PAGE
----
In February this year Peter Osborne resigned as chief political commentator at the Telegraph, after five years in the job. He report of the matter is certainly worth a read.
He realised something was up when his factual account of the banking giant HSBC closing the accounts of British Muslims without any appeal was pulled by the The Telegraph. When the story started to emerge of a serious black hold in HSBC accounts it too was pulled.
It gets worse and worse, but the fact is that HSBC was advertising in the Telegraph and the Telegraph would not cover any negative story on HSBC.
Just as most papers would not cover the story about a German television crew recently being arrested, interrogated and having all the content they had recorded deleted and equipment destroyed by Qatari authorities while filming a documentary about the 2022 World Cup.
A reporter, cameraman, camera assistant and driver were denied permission to leave the dictatorship for five days and were only allowed to return home following intense lobbying by their ambassador. If you missed that one, it is not surprising.
So there is a growing problem with some of the press, and the Telegraph in particular, which goes beyond the normal political bias. The right wing press in Britain for example are on a relentless campaign against the SNP, the hugely successful party of Scotland, but that is to be expected. We know it is there, and that’s what you get. In the name of freedom of publication, I can live with that because it is overt, crude and badly done.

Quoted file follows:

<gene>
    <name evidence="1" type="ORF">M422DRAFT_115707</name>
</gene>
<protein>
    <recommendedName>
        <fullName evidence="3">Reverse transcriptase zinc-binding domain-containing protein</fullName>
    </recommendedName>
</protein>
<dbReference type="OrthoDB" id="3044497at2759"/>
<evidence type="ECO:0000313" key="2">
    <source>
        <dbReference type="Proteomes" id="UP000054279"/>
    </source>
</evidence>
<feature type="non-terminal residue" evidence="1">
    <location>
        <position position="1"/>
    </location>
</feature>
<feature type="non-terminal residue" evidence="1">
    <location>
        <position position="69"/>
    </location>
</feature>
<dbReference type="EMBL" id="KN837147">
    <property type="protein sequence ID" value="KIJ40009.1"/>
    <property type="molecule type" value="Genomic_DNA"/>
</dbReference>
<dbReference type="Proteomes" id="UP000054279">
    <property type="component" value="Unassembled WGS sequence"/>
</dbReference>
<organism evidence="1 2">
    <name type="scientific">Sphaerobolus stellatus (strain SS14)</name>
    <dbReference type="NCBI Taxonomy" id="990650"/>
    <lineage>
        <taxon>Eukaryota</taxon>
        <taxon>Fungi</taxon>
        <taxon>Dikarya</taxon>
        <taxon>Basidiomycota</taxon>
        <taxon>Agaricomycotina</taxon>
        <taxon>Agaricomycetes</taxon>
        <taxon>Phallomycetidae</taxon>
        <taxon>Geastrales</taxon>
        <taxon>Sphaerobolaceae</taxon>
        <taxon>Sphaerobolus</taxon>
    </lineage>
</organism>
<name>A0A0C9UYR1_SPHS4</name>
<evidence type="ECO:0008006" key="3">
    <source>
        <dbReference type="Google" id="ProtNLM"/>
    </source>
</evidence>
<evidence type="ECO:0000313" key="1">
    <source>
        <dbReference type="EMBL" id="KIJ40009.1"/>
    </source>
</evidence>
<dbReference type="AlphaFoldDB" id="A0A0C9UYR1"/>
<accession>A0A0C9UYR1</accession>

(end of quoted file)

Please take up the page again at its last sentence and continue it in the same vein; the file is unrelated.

But this sort of deliberate manipulation of stories, and the cutting of stories for fear of offending Qatar (and so not getting accreditation for the world cup) or for fear of offending HSBC (for fear of losing advertising) is much more serious and much more sinister.
Now of course I know that it is still possible to contemplate ludicrous articles in the press as being created through ignorance not through deliberate bias, and it is true that the Telegraph’s refusal to cover the admission by the Liverpool owner about how he lied, lied and lied again over the Suarez £40m buy out clause might have been slipshod journalism, or just a decision based on the notion that football fans’ memories are so short that they wouldn’t remember the original affair by the time the revelation came out.